Brent Hanson is originally from Halliday, ND. In May of 2003 he received a B.S degree in Civil Engineering from North Dakota State University. He is currently pursuing an M.S. degree in Water Resource Engineering at NDSU. Brent intends to graduate in December 2006.
Improving the Use of Acoustic Doppler Velocity Meters (ADVMs) in the Estimation of River Discharge.
Fellow: Brent R. Hanson, Water Resource Engineering Program, Department of Civil Engineering, NDSU
Advisor: Wei Lin, Assistant Professor of Civil Engineering, NDSU
Committee Members :
Degree Progress:M.S. expected in December 2006.
Water is an important resource that affects everyone by its quantity. From times of drought to the times of flooding, it is important to continuously monitor the real-time discharge of our rivers and streams. This is so proper tactics can be instigated to best manage droughts, water distribution, and flood control. The US Geological Survey (USGS) is one government agency that plays major role in providing discharge data for the rivers and streams within the US. To improve the accuracy of real-time discharge estimates, the USGS is continuously implementing the latest technology. Recently there has been an increasing interest in the use of hydroacoustic principles to monitor water flow. One system that uses these principles is the Acoustic Doppler Velocity Meter (ADVM).
An ADVM provides a noninvasive measurement of velocity within a sample volume of a stream or river. The meter obtains this “index” velocity by means of acoustic transducers. The transducers measure the velocity by bouncing sound waves off particles carried in the water. The ADVM then uses the shift in frequency (Doppler Effect) of the returning sound waves to estimate an index velocity for the channel’s flow. This index velocity can then be related to the channel’s mean velocity to develop an index-mean velocity rating. After the velocity rating is developed, the index velocity can then be continuously monitored to estimate the channel’s mean velocity.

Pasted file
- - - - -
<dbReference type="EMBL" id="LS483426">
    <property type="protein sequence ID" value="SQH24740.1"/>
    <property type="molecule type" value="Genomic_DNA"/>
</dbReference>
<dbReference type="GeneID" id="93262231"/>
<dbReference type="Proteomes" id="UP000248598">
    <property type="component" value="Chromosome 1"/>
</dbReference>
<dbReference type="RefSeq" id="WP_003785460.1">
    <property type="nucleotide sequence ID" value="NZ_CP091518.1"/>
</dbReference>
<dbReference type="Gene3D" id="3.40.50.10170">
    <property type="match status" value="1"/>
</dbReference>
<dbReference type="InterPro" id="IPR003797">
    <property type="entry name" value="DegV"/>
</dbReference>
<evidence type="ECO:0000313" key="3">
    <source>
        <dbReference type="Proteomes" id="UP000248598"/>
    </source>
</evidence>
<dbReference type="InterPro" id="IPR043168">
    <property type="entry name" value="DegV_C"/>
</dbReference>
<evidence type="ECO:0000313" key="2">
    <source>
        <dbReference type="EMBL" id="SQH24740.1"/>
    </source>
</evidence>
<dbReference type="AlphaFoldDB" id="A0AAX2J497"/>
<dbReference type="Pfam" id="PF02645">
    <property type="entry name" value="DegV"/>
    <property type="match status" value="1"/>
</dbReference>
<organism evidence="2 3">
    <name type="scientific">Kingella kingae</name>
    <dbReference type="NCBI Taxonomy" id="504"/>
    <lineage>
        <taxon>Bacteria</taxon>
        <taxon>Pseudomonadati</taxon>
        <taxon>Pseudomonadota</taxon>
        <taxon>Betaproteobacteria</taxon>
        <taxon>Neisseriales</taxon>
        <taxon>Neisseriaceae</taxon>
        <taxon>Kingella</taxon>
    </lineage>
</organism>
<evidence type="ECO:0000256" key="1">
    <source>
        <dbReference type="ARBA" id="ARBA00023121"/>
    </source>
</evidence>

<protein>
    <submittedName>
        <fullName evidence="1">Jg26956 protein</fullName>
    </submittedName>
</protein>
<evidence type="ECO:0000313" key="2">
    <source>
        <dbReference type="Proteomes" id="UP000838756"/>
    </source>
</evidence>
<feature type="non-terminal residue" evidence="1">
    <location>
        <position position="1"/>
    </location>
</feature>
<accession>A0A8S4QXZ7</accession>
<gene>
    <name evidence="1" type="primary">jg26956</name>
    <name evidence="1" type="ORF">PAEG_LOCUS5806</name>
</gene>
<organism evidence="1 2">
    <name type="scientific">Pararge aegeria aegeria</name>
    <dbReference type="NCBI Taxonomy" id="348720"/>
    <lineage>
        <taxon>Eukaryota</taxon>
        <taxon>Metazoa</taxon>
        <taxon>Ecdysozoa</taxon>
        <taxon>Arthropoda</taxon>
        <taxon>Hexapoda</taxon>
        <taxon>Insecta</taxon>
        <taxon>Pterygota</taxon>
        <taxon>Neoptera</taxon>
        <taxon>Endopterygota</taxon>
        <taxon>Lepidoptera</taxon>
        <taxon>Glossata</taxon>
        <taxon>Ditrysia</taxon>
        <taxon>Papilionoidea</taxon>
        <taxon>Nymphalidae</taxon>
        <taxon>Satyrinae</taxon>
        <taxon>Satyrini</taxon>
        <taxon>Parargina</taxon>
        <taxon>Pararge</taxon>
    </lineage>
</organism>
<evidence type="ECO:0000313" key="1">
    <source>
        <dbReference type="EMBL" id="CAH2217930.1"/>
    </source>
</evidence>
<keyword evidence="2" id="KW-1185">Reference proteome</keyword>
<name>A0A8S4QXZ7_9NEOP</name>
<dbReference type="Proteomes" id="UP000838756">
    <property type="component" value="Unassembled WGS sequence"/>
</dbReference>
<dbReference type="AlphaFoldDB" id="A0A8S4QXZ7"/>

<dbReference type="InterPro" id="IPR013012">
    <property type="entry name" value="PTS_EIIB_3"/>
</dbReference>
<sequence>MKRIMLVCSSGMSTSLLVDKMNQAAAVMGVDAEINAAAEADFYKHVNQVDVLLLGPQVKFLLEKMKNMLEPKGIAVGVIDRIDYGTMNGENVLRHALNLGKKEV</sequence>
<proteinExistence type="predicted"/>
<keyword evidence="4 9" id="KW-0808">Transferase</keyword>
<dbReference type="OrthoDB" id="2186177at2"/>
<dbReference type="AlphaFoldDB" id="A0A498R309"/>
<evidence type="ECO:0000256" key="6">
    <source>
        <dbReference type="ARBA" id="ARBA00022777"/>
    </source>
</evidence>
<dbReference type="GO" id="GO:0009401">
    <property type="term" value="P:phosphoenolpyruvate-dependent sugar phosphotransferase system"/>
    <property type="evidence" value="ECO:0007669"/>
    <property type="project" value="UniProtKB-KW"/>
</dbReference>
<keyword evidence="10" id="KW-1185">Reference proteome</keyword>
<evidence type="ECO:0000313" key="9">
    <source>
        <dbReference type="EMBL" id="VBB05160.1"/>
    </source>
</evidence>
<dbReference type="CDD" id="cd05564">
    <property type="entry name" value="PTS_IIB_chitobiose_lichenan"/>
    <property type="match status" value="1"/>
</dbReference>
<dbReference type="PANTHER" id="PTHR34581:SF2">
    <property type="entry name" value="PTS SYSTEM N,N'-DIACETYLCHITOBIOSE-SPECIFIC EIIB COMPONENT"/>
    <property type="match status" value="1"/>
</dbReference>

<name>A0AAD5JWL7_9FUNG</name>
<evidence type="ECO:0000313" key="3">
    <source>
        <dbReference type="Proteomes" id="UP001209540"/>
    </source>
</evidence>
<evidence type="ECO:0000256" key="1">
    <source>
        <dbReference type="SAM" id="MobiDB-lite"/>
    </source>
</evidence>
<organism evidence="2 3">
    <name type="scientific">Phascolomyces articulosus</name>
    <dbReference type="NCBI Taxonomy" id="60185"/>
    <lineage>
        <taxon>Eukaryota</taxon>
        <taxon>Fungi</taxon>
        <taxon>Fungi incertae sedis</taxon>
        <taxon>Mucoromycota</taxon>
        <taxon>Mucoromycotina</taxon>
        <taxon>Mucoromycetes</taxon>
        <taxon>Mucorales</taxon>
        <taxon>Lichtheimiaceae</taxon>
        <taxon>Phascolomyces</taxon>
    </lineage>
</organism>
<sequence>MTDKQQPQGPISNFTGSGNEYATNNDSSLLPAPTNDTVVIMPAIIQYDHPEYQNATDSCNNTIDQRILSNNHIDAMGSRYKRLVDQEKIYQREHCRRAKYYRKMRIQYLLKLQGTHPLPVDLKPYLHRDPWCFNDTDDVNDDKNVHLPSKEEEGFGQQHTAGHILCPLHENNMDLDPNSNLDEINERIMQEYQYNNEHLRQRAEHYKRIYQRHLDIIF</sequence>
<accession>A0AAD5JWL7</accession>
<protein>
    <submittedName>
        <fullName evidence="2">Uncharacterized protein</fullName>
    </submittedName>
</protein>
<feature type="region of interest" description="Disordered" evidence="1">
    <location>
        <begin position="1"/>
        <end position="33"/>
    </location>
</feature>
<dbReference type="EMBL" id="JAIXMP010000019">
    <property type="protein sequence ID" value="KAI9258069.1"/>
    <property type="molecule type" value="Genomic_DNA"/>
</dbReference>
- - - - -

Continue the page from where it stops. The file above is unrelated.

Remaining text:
Continuous monitoring of velocity and stage can then be used to provide real-time estimates of the channel’s discharge.
The current method of developing an index-mean velocity rating is done empirically by taking simultaneous measurements of the index and mean velocities. Depending on channel geometry, these ratings can show a linear trend or more of a parabolic type relation. Therefore, for early use of the ADVM’s index velocities, there needs to be a theoretical method of modeling the index-mean velocity relation.
Analysis of past ADVM data collected at selected USGS gaging stations has shown that a relation between the channel’s mean velocity and the index velocity along with stage and area that is independent of the cross-sectional geometry. Based on this analysis, the following theoretical equation was developed.
Where V m is the mean channel velocity in ft/s, K is a constant, V i is the ADVM’s index velocity in ft/s, h is the water’s stage in ft, and A is the cross-sectional area of the flow in ft 2.
The constant (K) within the equation is site specific. This value has been calculated for the selected sites using past data. The calculated K accurately models the velocity relations previously developed empirically. Further studies need to be carried out to determine the meaning of K. After determining what K represents, this equation can be used to develop a theoretical model of the velocity rating. This will enable the use of the ADVM for discharge estimates at the time of installation.
Brent Hanson measuring the amount water flowing out of the Red River’s channel at the USGS ADVM gaging station at Grand Fork, ND
Advisor: Dr. Wei Lin
Assistant Professor of Civil Engineering
North Dakota State UniversityWei.Lin@ndsu.edu